[674] M. McKinnon, C. Azevedo, S.H. Bush, and others, “Practice and documentation of palliative sedation: a quality improvement initiative” (2014) 21:2 Current Oncology 100.

[675] McKinnon, note 674, 100, 102.

[676] McKinnon, note 674, 102.

[677] Quebec, An Act Respecting End-of-Life Care, note 33, s.24.

[678] Alberta Health Services, Palliative and End of Life Care: Alberta Provincial Framework (2014), 29, 42, online: http://www.albertahealthservices.ca/assets/info/seniors/if-sen-provincial-palliative-end-of-life-care-framework.pdf (last accessed March 23, 2017).

[679] Donna M. Wilson, Joachim Cohen, Luc Deliens, and others, “The preferred place of last days: Results of a representative population-based public survey” (2013) 16:5 J Palliative Medicine 508.

[680] Wilson & Birch, note 4, 31.

[681] HQO 2014, note 27.

[682] College of Physicians and Surgeons, “Certifying Death at Home: Completing the Circle of Life” (2013) 3 Dialogue 21, 22, online: http://endoflife.cpso.on.ca/wp-content/uploads/2013/09/certifying-death-at-home.pdf (last accessed March 23, 2017).

[683] CPSO, note 682, 21-22.

[684] CPSO, note 682.

[685] Coroners Act, R.S.O. 1990, c. C. 37, s.10.

[686] Vital Statistics Act, note 348, s. 22(1).

[687] See for instance: R.R.O 1990, Reg. 1094, ss.35, 36, 39.

[688] R.R.O 1990, Reg. 1094, s.35.

[689] R.R.O 1990, Reg. 1094, s.35(2).

[690] CPSO, note 86, 9.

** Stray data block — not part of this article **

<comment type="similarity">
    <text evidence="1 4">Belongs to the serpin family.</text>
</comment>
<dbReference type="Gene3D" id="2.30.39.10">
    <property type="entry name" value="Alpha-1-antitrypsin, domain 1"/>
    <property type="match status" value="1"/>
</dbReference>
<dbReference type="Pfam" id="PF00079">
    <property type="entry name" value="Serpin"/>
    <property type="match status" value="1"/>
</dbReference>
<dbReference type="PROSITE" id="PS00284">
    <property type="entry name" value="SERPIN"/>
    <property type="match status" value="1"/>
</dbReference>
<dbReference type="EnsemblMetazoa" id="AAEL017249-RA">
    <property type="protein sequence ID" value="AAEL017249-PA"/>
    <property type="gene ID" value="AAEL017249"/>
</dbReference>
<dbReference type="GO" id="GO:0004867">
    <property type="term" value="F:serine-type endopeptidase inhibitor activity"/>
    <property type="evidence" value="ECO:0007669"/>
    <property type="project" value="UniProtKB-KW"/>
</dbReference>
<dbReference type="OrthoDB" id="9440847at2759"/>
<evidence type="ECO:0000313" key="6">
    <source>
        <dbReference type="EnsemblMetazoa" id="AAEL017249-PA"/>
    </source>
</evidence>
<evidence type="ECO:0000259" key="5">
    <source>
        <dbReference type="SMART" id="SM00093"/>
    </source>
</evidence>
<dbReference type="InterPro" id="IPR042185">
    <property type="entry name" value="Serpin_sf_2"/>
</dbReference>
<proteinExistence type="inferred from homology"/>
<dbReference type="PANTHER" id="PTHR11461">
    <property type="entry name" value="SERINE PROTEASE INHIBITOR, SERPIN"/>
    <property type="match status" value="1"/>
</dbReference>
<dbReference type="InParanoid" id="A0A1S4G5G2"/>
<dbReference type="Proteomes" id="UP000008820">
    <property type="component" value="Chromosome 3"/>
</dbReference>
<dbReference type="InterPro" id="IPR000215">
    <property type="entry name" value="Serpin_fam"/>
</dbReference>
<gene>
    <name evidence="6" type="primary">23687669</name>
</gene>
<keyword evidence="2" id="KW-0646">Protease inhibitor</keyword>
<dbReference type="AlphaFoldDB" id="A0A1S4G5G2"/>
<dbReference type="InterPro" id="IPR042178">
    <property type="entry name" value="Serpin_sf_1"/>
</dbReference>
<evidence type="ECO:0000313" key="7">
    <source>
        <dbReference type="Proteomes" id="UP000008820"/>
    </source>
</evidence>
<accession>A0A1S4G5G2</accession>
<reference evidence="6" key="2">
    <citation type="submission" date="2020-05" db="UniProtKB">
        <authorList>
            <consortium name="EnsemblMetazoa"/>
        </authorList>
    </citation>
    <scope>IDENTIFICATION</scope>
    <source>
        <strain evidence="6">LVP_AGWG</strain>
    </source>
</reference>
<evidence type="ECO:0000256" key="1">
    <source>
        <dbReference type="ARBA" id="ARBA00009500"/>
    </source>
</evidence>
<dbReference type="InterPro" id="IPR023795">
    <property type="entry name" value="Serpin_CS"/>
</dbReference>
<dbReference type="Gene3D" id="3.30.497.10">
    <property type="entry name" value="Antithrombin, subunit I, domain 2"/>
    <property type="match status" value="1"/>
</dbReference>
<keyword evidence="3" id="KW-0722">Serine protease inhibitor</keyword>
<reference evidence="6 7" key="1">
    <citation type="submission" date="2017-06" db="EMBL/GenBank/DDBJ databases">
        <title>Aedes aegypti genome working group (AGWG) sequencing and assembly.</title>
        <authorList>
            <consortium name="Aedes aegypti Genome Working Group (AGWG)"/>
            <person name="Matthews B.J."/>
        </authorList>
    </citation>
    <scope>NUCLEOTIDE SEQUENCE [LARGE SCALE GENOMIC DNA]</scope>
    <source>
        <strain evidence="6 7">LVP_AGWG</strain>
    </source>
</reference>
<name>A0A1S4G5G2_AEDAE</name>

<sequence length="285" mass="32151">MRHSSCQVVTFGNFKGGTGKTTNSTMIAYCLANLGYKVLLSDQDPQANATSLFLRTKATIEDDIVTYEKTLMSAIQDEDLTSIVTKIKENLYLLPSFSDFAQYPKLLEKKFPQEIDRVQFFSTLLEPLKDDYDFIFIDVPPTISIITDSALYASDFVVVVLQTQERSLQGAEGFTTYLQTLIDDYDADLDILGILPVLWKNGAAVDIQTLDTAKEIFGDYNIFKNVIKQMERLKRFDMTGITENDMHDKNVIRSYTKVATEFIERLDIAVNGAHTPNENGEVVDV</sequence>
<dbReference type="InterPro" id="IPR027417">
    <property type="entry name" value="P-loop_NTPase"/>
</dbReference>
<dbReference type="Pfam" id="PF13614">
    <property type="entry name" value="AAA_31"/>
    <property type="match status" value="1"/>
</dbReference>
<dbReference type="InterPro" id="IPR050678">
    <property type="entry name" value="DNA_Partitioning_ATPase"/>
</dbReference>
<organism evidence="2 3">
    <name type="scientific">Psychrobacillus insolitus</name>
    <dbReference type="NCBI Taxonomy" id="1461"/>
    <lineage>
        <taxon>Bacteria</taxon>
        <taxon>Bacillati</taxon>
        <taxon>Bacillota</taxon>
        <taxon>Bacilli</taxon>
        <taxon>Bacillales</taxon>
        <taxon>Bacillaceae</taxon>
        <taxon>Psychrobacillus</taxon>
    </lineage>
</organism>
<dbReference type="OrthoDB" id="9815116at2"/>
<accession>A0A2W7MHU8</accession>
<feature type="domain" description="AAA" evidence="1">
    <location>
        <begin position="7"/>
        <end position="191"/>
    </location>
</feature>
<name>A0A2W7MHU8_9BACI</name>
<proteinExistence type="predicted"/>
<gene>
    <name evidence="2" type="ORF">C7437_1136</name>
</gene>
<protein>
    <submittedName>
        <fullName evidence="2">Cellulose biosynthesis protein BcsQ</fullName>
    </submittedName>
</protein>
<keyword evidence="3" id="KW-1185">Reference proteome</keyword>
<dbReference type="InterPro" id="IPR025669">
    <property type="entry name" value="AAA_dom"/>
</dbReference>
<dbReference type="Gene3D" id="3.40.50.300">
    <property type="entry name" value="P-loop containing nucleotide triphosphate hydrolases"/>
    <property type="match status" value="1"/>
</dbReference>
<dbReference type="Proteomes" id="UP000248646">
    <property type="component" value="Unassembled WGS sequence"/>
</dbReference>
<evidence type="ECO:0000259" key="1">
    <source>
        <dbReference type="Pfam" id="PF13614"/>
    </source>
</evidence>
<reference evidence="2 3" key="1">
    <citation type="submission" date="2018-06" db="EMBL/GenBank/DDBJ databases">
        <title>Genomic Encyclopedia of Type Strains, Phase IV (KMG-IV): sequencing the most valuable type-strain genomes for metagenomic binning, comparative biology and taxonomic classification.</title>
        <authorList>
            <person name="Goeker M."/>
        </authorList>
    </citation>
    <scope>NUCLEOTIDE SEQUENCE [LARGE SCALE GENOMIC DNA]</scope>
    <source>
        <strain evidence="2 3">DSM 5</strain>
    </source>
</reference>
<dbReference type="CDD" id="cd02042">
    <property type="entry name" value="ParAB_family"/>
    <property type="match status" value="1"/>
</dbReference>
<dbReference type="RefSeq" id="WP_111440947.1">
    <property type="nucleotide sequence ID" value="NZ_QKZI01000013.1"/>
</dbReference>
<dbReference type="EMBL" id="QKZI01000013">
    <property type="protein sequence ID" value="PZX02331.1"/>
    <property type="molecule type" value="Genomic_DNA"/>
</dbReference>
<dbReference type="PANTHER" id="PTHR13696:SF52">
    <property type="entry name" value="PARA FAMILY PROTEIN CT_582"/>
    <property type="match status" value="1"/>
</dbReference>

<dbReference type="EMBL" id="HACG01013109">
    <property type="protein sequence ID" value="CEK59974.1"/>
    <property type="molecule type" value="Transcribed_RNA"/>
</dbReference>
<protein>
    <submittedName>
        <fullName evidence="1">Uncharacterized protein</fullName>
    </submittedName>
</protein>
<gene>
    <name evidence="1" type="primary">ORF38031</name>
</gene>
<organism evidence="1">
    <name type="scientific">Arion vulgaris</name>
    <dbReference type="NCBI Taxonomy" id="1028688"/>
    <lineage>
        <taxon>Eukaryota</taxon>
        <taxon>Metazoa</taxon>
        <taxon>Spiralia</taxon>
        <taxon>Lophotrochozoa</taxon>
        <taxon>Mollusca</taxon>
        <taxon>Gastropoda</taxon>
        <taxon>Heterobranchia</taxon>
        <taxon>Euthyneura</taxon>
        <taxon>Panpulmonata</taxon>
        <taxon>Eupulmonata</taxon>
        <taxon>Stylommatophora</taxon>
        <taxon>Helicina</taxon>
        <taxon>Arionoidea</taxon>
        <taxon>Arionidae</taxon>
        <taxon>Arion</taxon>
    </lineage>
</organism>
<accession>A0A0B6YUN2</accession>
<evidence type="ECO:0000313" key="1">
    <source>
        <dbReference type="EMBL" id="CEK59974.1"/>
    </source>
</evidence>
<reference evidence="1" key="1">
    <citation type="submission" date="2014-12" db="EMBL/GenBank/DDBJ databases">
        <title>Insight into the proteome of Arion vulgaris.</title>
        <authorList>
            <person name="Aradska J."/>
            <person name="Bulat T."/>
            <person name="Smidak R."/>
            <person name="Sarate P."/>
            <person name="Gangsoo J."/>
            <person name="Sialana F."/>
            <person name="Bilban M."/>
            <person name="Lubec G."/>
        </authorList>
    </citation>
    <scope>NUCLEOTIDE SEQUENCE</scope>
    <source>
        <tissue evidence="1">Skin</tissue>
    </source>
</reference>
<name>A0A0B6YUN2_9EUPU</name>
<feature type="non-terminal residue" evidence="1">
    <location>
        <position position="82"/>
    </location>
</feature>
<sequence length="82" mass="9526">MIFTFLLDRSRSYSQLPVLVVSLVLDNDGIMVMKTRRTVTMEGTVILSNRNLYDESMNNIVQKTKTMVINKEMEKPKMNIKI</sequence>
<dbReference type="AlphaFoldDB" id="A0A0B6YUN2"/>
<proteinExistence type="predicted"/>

[691] R.R.O 1990, Reg. 1094, s.35(3).

[692] RNAO, note 86; College of Nurses of Ontario, “Nurse Practitioners: Practice Resources”, online: http://www.cno.org/en/learn-about-standards-guidelines/educational-tools/nurse-practitioners/ (last accessed August 19, 2016); Office of the Registrar General, Ministry of Consumer and Business Services, Handbook on Certification of Death (August 2010).

[693] CPSO, note 86, 9.

[694] See for instance: Cancer Care Ontario, “Palliative Care Tools”, online: https://www.cancercare.on.ca/toolbox/pallcaretools/ (last accessed August 19, 2016); Hospice Palliative Care Teams for Central LHIN, Expected Death in the Home Protocol (EDITH) Guidelines Doc. GL-HPC-04 (October 2013), online: http://s245089275.onlinehome.us/images/GL-HPC-04%20EDITH%20Protocol%20Guidelines%20Oct%203%202013.3926cd70.pdf (last accessed August 19, 2016) [EDITH Protocol].

[695] EDITH Protocol, note 694.